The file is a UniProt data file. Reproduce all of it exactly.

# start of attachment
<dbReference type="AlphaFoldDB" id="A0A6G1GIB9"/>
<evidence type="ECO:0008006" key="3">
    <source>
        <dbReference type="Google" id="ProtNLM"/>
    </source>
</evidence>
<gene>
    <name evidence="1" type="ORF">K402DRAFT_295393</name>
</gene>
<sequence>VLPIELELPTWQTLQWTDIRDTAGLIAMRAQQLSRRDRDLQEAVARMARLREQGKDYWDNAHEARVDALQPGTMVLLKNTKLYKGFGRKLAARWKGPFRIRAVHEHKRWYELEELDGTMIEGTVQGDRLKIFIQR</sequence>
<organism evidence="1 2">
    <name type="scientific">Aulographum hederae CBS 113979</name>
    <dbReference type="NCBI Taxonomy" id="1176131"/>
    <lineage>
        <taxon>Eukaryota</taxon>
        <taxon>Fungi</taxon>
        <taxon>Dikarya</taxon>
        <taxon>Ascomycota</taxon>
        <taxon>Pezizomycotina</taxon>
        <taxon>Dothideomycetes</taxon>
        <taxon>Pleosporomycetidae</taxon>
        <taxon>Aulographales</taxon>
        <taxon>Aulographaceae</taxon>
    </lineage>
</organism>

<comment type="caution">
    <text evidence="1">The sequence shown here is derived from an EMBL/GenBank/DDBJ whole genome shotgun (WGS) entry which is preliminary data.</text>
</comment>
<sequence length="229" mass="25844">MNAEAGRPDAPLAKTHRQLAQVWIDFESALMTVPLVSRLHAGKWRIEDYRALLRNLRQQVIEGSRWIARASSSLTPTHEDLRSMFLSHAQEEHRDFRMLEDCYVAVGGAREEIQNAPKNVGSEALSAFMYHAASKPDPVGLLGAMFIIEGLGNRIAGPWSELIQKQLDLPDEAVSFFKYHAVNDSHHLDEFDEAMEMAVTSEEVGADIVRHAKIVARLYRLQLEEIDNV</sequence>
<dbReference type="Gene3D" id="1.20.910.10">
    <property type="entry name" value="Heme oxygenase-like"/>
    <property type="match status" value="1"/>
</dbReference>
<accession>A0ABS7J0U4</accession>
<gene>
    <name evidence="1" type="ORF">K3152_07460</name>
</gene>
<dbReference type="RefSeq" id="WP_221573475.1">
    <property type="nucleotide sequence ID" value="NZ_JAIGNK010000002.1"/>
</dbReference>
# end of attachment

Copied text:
<dbReference type="AlphaFoldDB" id="A0A6G1GIB9"/>
<evidence type="ECO:0008006" key="3">
    <source>
        <dbReference type="Google" id="ProtNLM"/>
    </source>
</evidence>
<gene>
    <name evidence="1" type="ORF">K402DRAFT_295393</name>
</gene>
<sequence>VLPIELELPTWQTLQWTDIRDTAGLIAMRAQQLSRRDRDLQEAVARMARLREQGKDYWDNAHEARVDALQPGTMVLLKNTKLYKGFGRKLAARWKGPFRIRAVHEHKRWYELEELDGTMIEGTVQGDRLKIFIQR</sequence>
<organism evidence="1 2">
    <name type="scientific">Aulographum hederae CBS 113979</name>
    <dbReference type="NCBI Taxonomy" id="1176131"/>
    <lineage>
        <taxon>Eukaryota</taxon>
        <taxon>Fungi</taxon>
        <taxon>Dikarya</taxon>
        <taxon>Ascomycota</taxon>
        <taxon>Pezizomycotina</taxon>
        <taxon>Dothideomycetes</taxon>
        <taxon>Pleosporomycetidae</taxon>
        <taxon>Aulographales</taxon>
        <taxon>Aulographaceae</taxon>
    </lineage>
</organism>

<comment type="caution">
    <text evidence="1">The sequence shown here is derived from an EMBL/GenBank/DDBJ whole genome shotgun (WGS) entry which is preliminary data.</text>
</comment>
<sequence length="229" mass="25844">MNAEAGRPDAPLAKTHRQLAQVWIDFESALMTVPLVSRLHAGKWRIEDYRALLRNLRQQVIEGSRWIARASSSLTPTHEDLRSMFLSHAQEEHRDFRMLEDCYVAVGGAREEIQNAPKNVGSEALSAFMYHAASKPDPVGLLGAMFIIEGLGNRIAGPWSELIQKQLDLPDEAVSFFKYHAVNDSHHLDEFDEAMEMAVTSEEVGADIVRHAKIVARLYRLQLEEIDNV</sequence>
<dbReference type="Gene3D" id="1.20.910.10">
    <property type="entry name" value="Heme oxygenase-like"/>
    <property type="match status" value="1"/>
</dbReference>
<accession>A0ABS7J0U4</accession>
<gene>
    <name evidence="1" type="ORF">K3152_07460</name>
</gene>
<dbReference type="RefSeq" id="WP_221573475.1">
    <property type="nucleotide sequence ID" value="NZ_JAIGNK010000002.1"/>
</dbReference>